Brook Trout Fishing Tips:
Fragile, moody and easily spooked brook trout present one of the more challenging fishing opportunities. Success, measured in catches of rare, beautiful and tasty fish come to the fishermen who exercise patience and persistence.
The old standby silver spinner with a couple of split shots for weight and a small hook baited with a part of a worm is illustrated. Brook trout can be frightened by large presentations such as big plugs or even large wads of worm embedded on a hook and these should be avoided.
Brook trout are normally caught by spin casting or still fishing. A light weight flexible rod with spin-casting or spinning reel and never more than 6-pound test line is ideal. A variety of small artificial lures (not more than 2 inches long) including gold and silver spoons or spinners are good.
In lake environments, brook trout are normally caught in 10 to 30 feet of water usually in sheltered bays or along sections of shoreline where submerged boulders and fallen trees provide cover. The fisherman needs to approach these areas with a minimum of disturbance, wait a little and then begin fishing. Try a technique of casting toward shore or along the shore followed by slow and partial retrieval of the bait allowing the bait to slowly sink to a near vertical position before reeling in. If you are using worms, each cast can evolve into a brief episode of still-fishing or gentle jigging.
Brook trout tend to be active during brief periods and it is not uncommon for all of the action to occur in a half hour interval during the day or evening. Here, persistence is the key to success. Brook trout also go crazy during fly hatches and at these times the fly fisherman gets all the action. Fly hatches normally occur in late May and June but the precise timing and intensity of the hatches are difficult to predict from one year to the next with the result that it is hard to plan a fly-fishing trip coincident with a hatch.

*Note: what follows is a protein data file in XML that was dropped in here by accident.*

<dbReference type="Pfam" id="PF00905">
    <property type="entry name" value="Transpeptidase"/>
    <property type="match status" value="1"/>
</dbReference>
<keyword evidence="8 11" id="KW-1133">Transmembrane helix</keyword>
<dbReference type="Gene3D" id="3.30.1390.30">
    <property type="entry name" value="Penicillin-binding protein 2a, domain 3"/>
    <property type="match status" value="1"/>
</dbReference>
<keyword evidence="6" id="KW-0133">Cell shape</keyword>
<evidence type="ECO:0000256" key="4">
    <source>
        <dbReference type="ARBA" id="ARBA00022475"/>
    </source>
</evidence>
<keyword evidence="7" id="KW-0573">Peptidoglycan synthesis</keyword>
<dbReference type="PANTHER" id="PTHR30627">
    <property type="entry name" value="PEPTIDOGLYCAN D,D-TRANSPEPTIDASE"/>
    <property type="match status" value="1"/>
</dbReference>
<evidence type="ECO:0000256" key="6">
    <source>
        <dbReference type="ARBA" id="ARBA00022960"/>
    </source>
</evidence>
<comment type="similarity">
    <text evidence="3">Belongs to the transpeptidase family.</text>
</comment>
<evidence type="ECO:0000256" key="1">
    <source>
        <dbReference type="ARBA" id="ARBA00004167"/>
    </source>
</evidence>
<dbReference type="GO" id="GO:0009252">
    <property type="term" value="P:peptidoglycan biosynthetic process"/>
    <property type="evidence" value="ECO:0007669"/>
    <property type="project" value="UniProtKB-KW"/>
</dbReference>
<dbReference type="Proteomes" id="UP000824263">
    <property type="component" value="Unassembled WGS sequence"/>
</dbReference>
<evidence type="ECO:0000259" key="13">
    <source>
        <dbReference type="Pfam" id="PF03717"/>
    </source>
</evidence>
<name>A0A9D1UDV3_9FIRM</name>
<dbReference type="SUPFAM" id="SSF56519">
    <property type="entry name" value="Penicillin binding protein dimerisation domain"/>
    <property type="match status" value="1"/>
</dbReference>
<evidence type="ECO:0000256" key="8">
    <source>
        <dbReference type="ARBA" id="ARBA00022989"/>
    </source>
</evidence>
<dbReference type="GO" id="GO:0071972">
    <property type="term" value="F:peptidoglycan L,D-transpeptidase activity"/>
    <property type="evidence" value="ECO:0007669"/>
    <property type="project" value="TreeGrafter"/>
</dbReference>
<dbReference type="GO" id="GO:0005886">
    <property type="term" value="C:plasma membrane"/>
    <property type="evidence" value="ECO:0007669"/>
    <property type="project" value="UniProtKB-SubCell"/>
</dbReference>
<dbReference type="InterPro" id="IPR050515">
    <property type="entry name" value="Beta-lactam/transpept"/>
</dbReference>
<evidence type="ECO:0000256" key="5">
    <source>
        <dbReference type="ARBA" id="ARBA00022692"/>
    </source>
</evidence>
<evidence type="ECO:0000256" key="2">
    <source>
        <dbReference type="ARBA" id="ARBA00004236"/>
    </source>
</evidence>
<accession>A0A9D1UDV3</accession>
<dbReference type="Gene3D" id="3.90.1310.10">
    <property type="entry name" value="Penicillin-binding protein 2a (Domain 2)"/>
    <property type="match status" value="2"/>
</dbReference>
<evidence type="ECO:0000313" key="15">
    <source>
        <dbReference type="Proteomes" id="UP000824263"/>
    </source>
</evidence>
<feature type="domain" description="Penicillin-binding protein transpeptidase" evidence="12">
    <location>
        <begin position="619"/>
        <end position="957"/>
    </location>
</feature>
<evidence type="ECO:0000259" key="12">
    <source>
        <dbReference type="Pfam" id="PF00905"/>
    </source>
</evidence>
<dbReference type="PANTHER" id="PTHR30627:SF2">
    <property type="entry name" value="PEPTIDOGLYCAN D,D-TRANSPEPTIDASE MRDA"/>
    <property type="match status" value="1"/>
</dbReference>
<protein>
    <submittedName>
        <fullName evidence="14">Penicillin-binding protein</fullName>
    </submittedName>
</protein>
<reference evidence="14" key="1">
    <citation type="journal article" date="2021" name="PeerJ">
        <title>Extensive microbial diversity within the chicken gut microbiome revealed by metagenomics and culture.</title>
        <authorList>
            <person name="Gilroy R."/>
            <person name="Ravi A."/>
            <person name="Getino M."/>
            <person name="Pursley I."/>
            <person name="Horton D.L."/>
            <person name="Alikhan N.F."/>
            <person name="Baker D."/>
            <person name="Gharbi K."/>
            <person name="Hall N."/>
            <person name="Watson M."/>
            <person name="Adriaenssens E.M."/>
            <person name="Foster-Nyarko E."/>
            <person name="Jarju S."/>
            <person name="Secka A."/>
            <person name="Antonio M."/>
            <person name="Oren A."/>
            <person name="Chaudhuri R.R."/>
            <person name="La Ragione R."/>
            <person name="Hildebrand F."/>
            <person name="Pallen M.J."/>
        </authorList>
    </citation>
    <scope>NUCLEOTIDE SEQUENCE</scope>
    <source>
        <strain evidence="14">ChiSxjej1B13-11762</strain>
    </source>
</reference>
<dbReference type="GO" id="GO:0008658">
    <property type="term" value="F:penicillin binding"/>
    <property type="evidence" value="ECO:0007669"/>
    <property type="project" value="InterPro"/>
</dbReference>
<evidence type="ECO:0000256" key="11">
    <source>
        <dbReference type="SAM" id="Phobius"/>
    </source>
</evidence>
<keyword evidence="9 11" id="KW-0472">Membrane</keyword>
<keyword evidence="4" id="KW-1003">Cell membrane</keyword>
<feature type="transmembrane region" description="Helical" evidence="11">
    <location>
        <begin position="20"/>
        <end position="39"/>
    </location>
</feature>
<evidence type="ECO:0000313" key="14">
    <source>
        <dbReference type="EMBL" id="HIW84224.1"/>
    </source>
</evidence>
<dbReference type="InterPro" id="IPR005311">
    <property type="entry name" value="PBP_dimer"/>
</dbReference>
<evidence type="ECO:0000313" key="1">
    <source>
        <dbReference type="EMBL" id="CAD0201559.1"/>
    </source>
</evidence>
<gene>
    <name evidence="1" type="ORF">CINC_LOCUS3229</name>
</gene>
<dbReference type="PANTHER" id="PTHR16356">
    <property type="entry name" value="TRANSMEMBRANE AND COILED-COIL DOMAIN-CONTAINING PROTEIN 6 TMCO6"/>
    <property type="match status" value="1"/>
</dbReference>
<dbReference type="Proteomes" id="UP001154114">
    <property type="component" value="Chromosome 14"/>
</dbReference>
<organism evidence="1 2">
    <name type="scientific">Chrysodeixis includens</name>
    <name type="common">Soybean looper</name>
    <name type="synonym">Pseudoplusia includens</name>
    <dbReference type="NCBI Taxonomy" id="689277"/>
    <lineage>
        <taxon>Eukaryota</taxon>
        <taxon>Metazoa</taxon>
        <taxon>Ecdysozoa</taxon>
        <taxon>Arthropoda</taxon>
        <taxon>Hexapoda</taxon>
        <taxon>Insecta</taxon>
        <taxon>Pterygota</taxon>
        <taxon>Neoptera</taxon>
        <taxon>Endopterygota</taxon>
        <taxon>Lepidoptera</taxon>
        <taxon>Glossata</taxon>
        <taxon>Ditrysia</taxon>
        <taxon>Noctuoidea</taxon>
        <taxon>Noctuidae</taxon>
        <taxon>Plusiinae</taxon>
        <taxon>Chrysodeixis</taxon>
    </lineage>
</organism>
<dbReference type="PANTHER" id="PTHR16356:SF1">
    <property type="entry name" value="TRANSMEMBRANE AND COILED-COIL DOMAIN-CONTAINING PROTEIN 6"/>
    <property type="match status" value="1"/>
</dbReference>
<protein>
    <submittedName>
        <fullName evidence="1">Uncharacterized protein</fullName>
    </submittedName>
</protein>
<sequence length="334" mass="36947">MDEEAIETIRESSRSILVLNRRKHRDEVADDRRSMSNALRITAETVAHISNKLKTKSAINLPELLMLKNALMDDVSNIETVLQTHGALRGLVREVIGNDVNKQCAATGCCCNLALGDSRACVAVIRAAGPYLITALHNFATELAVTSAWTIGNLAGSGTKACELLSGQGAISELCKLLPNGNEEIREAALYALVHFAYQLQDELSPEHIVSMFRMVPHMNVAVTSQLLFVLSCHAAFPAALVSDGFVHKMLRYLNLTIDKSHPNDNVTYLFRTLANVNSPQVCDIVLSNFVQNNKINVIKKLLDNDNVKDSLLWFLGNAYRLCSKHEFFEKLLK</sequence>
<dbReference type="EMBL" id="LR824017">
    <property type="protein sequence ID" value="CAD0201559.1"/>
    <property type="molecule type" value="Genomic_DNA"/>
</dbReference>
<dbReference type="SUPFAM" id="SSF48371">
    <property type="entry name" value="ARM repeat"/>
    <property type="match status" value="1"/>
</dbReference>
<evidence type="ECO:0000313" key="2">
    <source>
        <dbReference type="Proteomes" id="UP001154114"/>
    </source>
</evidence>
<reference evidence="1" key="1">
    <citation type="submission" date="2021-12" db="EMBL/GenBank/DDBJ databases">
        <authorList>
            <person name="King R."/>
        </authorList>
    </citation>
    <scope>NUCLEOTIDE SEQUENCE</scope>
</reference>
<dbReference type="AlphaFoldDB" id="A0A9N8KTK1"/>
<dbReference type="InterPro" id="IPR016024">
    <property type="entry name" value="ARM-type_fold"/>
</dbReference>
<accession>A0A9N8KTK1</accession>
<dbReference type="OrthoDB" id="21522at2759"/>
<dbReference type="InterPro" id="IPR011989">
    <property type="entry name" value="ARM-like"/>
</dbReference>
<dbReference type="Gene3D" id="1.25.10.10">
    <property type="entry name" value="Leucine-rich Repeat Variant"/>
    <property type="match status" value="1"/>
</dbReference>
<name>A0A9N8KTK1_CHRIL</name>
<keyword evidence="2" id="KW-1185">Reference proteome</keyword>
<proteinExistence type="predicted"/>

Fishing for brook trout in streams requires the same light tackle as that recommended for lake fishing. In addition, the stream fisherman requires a light pack for his spare tackle and bait and a pair of old sneakers to carry him down the river bed, over gravel bars and through brush on the banks. Brookies prefer to remain under cover in streams such as in white-water pools, under submerged logs or along banks. The fisherman needs to approach these places cautiously, indeed with stealth and to entice the trout by casting a tasty tidbit of worm close as possible to the hiding place. He may be rewarded by the sight of a fleeting shadow in the water and a tug on his line. Unfortunately, these hiding places are normally festooned with overhanging branches and submerged obstacles so slightly misplaced casts result in a snag. These are the joys and tribulations of stream fishing.